Glaring Gender Gap in Cloud Computing Contributing to $12 Trillion Annual Loss

gender gap in cloud computing microsoft report

Finding talent is hard work, and finding technology talent is even harder. And if you are hunting for talent in forward technologies like cloud computing, then good luck to you! But there’s another problem that’s creeping into the world of cloud computing, from a hiring perspective.

A recent survey conducted by Microsoft has revealed that the cloud skills gender gap in the U.K. is already at an alarming level.

Microsoft Cloud Skills Report: Closing the Cloud Skills Chasm has found that the gender mix among cloud teams was 80% male and 20% female. That’s not even the worst of it. 35% of the survey respondents said that they didn’t plan to change the imbalance. We believe the root cause for such a response is the lack of female talent in the market, specifically in cloud computing and related technology segments.

What’s even more disturbing is that Microsoft also found that one fifth of organisations with 250 to less than 1000 employees had no female staff at all. The 80/20 ratio of gender mix in the cloud computing industry is far lower than the 26% held by women in the technology sector in United States.

“According to the Hays Global Skills Index, last year marked the fifth consecutive year of a rising UK skills shortage, particularly in the technical engineering and specialist technology roles into which cloud skills fall,” Cindy Rose, Microsoft UK Chief Executive, told the Microsoft Tech Summit in Birmingham on Monday.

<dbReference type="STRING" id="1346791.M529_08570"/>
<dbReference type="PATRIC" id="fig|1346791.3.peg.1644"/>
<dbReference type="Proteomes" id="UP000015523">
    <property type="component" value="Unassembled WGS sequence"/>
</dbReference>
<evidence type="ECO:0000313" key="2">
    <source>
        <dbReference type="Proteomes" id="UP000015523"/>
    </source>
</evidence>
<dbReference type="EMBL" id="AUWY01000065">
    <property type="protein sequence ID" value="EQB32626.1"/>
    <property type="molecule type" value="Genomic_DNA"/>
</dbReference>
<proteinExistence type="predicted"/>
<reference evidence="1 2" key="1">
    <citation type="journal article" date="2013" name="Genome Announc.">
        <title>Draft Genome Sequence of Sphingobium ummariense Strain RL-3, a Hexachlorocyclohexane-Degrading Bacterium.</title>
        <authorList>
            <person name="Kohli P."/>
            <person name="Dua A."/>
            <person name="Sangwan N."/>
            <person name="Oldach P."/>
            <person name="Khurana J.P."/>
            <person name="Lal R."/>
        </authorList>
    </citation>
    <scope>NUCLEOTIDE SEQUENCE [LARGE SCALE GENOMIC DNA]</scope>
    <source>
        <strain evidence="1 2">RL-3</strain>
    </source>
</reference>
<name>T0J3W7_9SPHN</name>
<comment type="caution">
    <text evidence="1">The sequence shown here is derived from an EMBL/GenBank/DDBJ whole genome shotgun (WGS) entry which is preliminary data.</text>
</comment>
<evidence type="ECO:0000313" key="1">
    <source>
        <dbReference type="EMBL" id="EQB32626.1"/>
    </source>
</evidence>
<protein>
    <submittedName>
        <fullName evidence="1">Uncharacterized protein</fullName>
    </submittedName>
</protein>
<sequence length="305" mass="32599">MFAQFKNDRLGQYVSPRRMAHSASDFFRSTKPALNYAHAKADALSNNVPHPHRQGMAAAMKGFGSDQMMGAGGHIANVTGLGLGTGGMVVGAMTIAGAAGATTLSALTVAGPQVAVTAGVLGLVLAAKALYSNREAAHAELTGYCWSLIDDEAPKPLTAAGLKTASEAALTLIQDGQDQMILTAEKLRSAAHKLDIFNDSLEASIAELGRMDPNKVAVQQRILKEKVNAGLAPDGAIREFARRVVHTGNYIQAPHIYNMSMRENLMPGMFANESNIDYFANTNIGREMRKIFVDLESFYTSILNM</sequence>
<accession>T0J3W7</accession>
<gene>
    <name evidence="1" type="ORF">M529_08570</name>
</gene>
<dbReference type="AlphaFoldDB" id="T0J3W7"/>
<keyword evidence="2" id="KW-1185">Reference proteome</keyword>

The gender gap in the tech industry is nothing new, but it’s been going on for so long that a lot of large companies don’t even take the effort to change the status quo. Admittedly, doing that will require a lot of resources, but not a lot of companies are doing anything about it despite knowing full well that narrowing down the gender gap usually increases workforce performance.

“A recent study by McKinsey & Company suggests that narrowing the gender gap could add as much as $12 trillion to the global gross domestic product (GDP) by 2025, equivalent to 11% of the world’s GDP. A global study by the Peterson Institute for International Economics and EY suggests that an organisation with 30% female leadership can increase profitability by 15%.” (From the Microsoft report)

Source: Microsoft

Even Microsoft, which did the survey, has a lot more work to do to improve its workforce mix. In 2016, women accounted for 25.8% of the tech giants’ overall workforce, but when you drill down to technology, women held a mere 17.5% of positions. In non-technology positions it increased to 39.4%.

That there’s a glaring gender gap staring us in the face is obvious. Even if you look at it from a workforce efficiency angle, it’s clear that not enough is being done.

Read Microsoft’s full report here.

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